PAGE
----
In June 2003 NMMI notified the Ellenbergs that S.E. would not be admitted for the fall semester, but would be considered for the winter semester if she demonstrated an ability to succeed in a regular classroom setting. Dissatisfied with that decision, plaintiffs submitted personal letters and testimonials from two of S.E.’s treating therapists at CdC. Although the therapists corroborated plaintiffs’ belief that S.E. showed signs of improvement, they noted that S.E.’s difficulties with anger and authority persisted. One therapist recommended that S.E. start at NMMI in August, opining that S.E.’s continued need for a “structured learning environment” would be satisfied at NMMI.9


Despite these efforts, NMMI upheld its decision based on (1) S.E.’s presence in CdC, (2) her admitted past drug use, (3) her present medication requirements, and (4) her need for continued counseling. Again, NMMI suggested that S.E. reapply for the winter semester after demonstrating the ability to succeed in “an educational environment other than a Residential Treatment Facility.” The Ellenbergs opted to pursue an alternate approach.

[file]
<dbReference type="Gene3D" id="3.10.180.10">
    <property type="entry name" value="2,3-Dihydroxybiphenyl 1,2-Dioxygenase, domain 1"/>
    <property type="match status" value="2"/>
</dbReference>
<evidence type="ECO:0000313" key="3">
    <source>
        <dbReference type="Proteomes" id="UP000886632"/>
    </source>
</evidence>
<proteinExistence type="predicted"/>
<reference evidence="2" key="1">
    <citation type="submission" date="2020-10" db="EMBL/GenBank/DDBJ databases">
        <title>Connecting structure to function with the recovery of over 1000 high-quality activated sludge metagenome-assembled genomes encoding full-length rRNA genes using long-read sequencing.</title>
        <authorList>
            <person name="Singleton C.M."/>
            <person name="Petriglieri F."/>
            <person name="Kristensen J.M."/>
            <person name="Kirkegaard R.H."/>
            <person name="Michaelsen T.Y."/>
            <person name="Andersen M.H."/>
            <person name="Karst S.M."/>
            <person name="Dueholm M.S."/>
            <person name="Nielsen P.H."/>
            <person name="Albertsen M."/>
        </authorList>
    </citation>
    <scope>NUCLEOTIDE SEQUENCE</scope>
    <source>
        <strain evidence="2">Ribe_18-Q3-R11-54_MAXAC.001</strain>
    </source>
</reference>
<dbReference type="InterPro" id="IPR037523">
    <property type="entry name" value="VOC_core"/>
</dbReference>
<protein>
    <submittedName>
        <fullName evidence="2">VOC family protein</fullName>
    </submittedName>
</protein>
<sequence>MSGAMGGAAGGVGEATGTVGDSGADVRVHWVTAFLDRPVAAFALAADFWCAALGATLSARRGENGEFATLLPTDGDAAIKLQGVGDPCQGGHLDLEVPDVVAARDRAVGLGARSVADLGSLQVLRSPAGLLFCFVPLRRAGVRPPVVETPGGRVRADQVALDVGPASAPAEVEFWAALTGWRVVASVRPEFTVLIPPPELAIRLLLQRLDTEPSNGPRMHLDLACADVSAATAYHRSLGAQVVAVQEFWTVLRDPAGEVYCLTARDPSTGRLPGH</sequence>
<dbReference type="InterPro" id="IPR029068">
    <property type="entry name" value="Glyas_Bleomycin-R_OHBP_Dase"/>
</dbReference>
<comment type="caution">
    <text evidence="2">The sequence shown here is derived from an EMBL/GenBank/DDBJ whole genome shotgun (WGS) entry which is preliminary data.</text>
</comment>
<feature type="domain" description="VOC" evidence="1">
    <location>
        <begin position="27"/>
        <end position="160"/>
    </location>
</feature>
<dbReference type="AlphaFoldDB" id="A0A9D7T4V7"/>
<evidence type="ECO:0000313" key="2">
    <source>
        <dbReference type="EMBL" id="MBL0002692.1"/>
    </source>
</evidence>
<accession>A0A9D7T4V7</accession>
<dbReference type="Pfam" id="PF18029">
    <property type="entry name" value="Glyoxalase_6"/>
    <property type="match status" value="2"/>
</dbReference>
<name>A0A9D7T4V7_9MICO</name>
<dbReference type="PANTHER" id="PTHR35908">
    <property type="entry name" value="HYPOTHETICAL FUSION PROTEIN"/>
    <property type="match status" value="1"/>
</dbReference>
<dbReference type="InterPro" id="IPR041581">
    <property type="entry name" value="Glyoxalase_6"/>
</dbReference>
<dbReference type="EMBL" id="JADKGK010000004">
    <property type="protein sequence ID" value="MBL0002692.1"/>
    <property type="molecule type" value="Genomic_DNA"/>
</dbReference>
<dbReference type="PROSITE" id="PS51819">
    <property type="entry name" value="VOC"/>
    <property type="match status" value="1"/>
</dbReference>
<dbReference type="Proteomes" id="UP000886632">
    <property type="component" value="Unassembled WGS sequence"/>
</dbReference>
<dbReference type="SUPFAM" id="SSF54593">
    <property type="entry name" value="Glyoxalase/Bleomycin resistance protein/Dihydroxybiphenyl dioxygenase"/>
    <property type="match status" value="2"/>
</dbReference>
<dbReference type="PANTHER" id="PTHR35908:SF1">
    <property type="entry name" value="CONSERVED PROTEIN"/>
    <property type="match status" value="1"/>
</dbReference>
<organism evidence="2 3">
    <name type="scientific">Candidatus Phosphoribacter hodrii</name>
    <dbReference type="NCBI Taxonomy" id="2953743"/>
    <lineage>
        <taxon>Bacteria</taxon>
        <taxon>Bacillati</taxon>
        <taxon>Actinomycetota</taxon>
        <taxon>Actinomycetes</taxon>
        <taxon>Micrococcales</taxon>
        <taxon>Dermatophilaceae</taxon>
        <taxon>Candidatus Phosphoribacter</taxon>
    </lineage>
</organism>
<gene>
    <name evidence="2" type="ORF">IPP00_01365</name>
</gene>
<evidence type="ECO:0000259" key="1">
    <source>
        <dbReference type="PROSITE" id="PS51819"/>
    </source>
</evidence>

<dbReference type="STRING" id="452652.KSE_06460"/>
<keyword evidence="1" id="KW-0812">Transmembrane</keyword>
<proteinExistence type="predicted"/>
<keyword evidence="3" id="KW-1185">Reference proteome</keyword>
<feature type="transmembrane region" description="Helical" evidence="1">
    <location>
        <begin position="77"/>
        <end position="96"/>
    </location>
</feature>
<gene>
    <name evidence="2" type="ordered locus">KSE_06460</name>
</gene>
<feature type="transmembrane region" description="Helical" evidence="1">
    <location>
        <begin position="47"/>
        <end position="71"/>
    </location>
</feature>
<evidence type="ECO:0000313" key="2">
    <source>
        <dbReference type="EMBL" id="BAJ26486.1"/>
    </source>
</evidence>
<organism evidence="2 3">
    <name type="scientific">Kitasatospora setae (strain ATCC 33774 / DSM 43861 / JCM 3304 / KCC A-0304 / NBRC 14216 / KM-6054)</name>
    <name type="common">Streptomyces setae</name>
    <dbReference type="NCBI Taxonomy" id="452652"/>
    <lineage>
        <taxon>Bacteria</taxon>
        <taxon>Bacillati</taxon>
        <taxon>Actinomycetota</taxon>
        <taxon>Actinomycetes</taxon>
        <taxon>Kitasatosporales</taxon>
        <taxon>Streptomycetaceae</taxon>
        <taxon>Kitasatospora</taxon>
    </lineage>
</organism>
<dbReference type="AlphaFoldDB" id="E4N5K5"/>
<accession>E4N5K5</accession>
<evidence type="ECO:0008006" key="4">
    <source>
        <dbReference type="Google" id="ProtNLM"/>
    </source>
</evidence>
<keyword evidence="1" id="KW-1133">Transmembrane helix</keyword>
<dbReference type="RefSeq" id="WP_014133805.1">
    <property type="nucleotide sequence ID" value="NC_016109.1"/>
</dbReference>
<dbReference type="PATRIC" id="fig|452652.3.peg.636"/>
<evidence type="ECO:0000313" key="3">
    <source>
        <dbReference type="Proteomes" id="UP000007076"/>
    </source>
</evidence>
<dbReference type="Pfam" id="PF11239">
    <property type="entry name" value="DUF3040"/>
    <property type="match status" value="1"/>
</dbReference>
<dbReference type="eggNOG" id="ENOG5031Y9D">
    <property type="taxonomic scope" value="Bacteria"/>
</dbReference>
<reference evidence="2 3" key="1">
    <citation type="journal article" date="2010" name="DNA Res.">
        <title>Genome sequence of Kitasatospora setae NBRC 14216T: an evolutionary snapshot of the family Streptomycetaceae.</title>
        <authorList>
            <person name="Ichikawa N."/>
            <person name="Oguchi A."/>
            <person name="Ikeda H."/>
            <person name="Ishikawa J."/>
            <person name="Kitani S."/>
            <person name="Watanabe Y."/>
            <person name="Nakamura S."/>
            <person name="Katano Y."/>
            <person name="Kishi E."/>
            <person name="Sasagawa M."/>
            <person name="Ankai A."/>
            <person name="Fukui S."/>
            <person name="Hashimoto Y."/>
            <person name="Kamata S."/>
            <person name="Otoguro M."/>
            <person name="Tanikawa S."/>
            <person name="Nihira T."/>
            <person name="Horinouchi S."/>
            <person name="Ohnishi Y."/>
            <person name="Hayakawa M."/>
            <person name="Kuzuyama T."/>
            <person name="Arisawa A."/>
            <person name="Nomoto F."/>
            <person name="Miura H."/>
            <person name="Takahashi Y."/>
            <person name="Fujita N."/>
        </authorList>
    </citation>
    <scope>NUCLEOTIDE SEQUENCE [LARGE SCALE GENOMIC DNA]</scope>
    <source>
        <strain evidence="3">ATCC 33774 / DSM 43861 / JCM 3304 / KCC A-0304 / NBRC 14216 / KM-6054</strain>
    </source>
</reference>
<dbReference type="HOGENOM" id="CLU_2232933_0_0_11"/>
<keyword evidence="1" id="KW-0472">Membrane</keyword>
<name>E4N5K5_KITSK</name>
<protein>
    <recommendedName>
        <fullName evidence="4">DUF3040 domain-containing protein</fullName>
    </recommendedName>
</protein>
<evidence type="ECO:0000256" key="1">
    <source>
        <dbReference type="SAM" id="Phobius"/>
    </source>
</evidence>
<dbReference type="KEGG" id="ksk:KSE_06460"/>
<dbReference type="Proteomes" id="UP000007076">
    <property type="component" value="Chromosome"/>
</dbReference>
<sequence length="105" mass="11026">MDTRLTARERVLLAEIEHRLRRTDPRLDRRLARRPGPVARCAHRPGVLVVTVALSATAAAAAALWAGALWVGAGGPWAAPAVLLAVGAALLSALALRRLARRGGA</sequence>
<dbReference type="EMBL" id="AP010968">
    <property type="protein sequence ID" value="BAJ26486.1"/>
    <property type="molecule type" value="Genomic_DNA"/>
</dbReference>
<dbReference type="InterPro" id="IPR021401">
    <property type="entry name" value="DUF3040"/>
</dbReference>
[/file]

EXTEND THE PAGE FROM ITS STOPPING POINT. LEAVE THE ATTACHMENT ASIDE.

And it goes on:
Days later, they filed a request with NMPED for an IDEA administrative due process hearing against NMMI. Plaintiffs argued NMMI’s refusal to provide S.E. with a FAPE violated her rights under the IDEA and ? 504 of the RA. When NMPED assigned a hearing officer to address the claim, NMMI entered a limited appearance solely for the purpose of contesting jurisdiction. NMMI posited that because it is not a “public school or agency” it is not bound by the provisions of the IDEA or ? 504 of the RA. The hearing officer found against NMMI on the jurisdictional question, but ultimately ruled in favor of NMMI on the merits. She concluded that NMMI was not required to provide S.E. with a FAPE under the IDEA or the RA because plaintiffs failed to show S.E. was otherwise qualified to attend NMMI. Both parties filed administrative appeals: NMMI contested the jurisdictional finding; plaintiffs challenged the ruling that S.E. was not otherwise qualified. Concluding that the hearing officer wrongly decided that NMMI was a “public school or agency” bound by the IDEA and the RA, the administrative appeals officer dismissed plaintiffs’ claims for lack of subject matter jurisdiction or, in the alternative, failure to state a claim upon which relief could be granted. Their IDEA claim, the appeals officer noted, “borders on being wholly insubstantial and frivolous.”